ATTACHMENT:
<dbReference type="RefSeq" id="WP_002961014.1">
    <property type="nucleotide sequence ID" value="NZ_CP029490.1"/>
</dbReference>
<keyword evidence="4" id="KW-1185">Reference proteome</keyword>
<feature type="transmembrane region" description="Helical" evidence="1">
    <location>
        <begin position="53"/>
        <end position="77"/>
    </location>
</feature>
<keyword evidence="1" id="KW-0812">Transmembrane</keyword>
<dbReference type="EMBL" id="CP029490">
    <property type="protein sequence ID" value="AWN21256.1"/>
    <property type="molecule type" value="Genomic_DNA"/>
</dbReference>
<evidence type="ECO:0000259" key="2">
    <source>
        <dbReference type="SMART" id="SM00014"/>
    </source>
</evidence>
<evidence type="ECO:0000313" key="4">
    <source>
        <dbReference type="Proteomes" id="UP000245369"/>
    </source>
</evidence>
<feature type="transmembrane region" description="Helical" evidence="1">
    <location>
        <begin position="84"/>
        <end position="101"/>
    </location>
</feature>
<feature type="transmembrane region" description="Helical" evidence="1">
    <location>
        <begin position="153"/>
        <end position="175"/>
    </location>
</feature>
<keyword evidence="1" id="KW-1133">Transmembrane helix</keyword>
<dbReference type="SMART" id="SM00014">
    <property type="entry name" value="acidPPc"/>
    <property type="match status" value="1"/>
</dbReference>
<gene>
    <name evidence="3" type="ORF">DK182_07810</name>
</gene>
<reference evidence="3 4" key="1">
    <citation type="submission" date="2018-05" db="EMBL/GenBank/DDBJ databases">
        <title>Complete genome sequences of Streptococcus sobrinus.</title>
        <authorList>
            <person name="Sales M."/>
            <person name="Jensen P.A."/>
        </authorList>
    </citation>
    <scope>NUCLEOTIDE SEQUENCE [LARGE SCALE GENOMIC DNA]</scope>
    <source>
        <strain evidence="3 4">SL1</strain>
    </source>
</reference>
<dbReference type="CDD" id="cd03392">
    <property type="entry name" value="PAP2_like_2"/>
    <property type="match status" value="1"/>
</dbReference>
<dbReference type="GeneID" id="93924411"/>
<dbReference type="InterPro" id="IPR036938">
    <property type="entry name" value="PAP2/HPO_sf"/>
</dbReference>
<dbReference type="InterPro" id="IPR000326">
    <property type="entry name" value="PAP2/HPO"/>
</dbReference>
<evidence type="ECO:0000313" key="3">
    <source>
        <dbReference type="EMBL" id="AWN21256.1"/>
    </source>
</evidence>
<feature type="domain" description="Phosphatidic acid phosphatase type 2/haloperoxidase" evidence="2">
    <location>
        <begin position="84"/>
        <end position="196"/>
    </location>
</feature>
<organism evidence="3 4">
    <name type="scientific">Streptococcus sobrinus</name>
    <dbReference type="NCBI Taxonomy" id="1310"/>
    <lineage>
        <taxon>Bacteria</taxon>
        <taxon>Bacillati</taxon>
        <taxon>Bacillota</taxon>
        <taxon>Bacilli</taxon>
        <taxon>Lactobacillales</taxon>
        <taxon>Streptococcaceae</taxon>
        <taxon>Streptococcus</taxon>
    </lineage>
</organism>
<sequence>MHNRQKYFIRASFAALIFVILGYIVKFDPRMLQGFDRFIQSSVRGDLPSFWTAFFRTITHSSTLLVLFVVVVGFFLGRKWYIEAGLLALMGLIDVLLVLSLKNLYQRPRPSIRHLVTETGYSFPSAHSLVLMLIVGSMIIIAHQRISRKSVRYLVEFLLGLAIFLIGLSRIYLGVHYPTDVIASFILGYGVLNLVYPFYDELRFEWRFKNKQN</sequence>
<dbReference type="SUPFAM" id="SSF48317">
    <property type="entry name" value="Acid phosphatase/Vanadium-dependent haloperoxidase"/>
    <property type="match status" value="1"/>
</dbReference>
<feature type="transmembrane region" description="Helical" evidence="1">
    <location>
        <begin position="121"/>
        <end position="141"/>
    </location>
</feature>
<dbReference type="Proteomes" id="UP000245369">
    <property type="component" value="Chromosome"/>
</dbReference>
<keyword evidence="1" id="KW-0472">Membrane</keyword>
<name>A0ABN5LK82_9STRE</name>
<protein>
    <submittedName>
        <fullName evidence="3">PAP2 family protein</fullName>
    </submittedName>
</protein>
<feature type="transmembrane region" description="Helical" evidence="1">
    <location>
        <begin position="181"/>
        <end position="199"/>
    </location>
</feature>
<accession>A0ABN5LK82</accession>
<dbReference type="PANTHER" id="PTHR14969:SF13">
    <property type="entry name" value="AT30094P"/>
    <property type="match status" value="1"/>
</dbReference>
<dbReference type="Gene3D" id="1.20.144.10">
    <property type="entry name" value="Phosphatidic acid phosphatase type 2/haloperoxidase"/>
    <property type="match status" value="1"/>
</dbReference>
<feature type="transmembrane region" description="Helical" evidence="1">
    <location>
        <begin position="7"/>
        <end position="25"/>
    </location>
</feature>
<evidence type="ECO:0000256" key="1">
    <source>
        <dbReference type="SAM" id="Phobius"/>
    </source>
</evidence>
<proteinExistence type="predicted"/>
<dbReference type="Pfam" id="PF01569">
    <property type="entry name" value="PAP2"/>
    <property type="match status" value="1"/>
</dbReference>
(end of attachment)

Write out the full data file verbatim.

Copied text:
<dbReference type="RefSeq" id="WP_002961014.1">
    <property type="nucleotide sequence ID" value="NZ_CP029490.1"/>
</dbReference>
<keyword evidence="4" id="KW-1185">Reference proteome</keyword>
<feature type="transmembrane region" description="Helical" evidence="1">
    <location>
        <begin position="53"/>
        <end position="77"/>
    </location>
</feature>
<keyword evidence="1" id="KW-0812">Transmembrane</keyword>
<dbReference type="EMBL" id="CP029490">
    <property type="protein sequence ID" value="AWN21256.1"/>
    <property type="molecule type" value="Genomic_DNA"/>
</dbReference>
<evidence type="ECO:0000259" key="2">
    <source>
        <dbReference type="SMART" id="SM00014"/>
    </source>
</evidence>
<evidence type="ECO:0000313" key="4">
    <source>
        <dbReference type="Proteomes" id="UP000245369"/>
    </source>
</evidence>
<feature type="transmembrane region" description="Helical" evidence="1">
    <location>
        <begin position="84"/>
        <end position="101"/>
    </location>
</feature>
<feature type="transmembrane region" description="Helical" evidence="1">
    <location>
        <begin position="153"/>
        <end position="175"/>
    </location>
</feature>
<keyword evidence="1" id="KW-1133">Transmembrane helix</keyword>
<dbReference type="SMART" id="SM00014">
    <property type="entry name" value="acidPPc"/>
    <property type="match status" value="1"/>
</dbReference>
<gene>
    <name evidence="3" type="ORF">DK182_07810</name>
</gene>
<reference evidence="3 4" key="1">
    <citation type="submission" date="2018-05" db="EMBL/GenBank/DDBJ databases">
        <title>Complete genome sequences of Streptococcus sobrinus.</title>
        <authorList>
            <person name="Sales M."/>
            <person name="Jensen P.A."/>
        </authorList>
    </citation>
    <scope>NUCLEOTIDE SEQUENCE [LARGE SCALE GENOMIC DNA]</scope>
    <source>
        <strain evidence="3 4">SL1</strain>
    </source>
</reference>
<dbReference type="CDD" id="cd03392">
    <property type="entry name" value="PAP2_like_2"/>
    <property type="match status" value="1"/>
</dbReference>
<dbReference type="GeneID" id="93924411"/>
<dbReference type="InterPro" id="IPR036938">
    <property type="entry name" value="PAP2/HPO_sf"/>
</dbReference>
<dbReference type="InterPro" id="IPR000326">
    <property type="entry name" value="PAP2/HPO"/>
</dbReference>
<evidence type="ECO:0000313" key="3">
    <source>
        <dbReference type="EMBL" id="AWN21256.1"/>
    </source>
</evidence>
<feature type="domain" description="Phosphatidic acid phosphatase type 2/haloperoxidase" evidence="2">
    <location>
        <begin position="84"/>
        <end position="196"/>
    </location>
</feature>
<organism evidence="3 4">
    <name type="scientific">Streptococcus sobrinus</name>
    <dbReference type="NCBI Taxonomy" id="1310"/>
    <lineage>
        <taxon>Bacteria</taxon>
        <taxon>Bacillati</taxon>
        <taxon>Bacillota</taxon>
        <taxon>Bacilli</taxon>
        <taxon>Lactobacillales</taxon>
        <taxon>Streptococcaceae</taxon>
        <taxon>Streptococcus</taxon>
    </lineage>
</organism>
<sequence>MHNRQKYFIRASFAALIFVILGYIVKFDPRMLQGFDRFIQSSVRGDLPSFWTAFFRTITHSSTLLVLFVVVVGFFLGRKWYIEAGLLALMGLIDVLLVLSLKNLYQRPRPSIRHLVTETGYSFPSAHSLVLMLIVGSMIIIAHQRISRKSVRYLVEFLLGLAIFLIGLSRIYLGVHYPTDVIASFILGYGVLNLVYPFYDELRFEWRFKNKQN</sequence>
<dbReference type="SUPFAM" id="SSF48317">
    <property type="entry name" value="Acid phosphatase/Vanadium-dependent haloperoxidase"/>
    <property type="match status" value="1"/>
</dbReference>
<feature type="transmembrane region" description="Helical" evidence="1">
    <location>
        <begin position="121"/>
        <end position="141"/>
    </location>
</feature>
<dbReference type="Proteomes" id="UP000245369">
    <property type="component" value="Chromosome"/>
</dbReference>
<keyword evidence="1" id="KW-0472">Membrane</keyword>
<name>A0ABN5LK82_9STRE</name>
<protein>
    <submittedName>
        <fullName evidence="3">PAP2 family protein</fullName>
    </submittedName>
</protein>
<feature type="transmembrane region" description="Helical" evidence="1">
    <location>
        <begin position="181"/>
        <end position="199"/>
    </location>
</feature>
<accession>A0ABN5LK82</accession>
<dbReference type="PANTHER" id="PTHR14969:SF13">
    <property type="entry name" value="AT30094P"/>
    <property type="match status" value="1"/>
</dbReference>
<dbReference type="Gene3D" id="1.20.144.10">
    <property type="entry name" value="Phosphatidic acid phosphatase type 2/haloperoxidase"/>
    <property type="match status" value="1"/>
</dbReference>
<feature type="transmembrane region" description="Helical" evidence="1">
    <location>
        <begin position="7"/>
        <end position="25"/>
    </location>
</feature>
<evidence type="ECO:0000256" key="1">
    <source>
        <dbReference type="SAM" id="Phobius"/>
    </source>
</evidence>
<proteinExistence type="predicted"/>
<dbReference type="Pfam" id="PF01569">
    <property type="entry name" value="PAP2"/>
    <property type="match status" value="1"/>
</dbReference>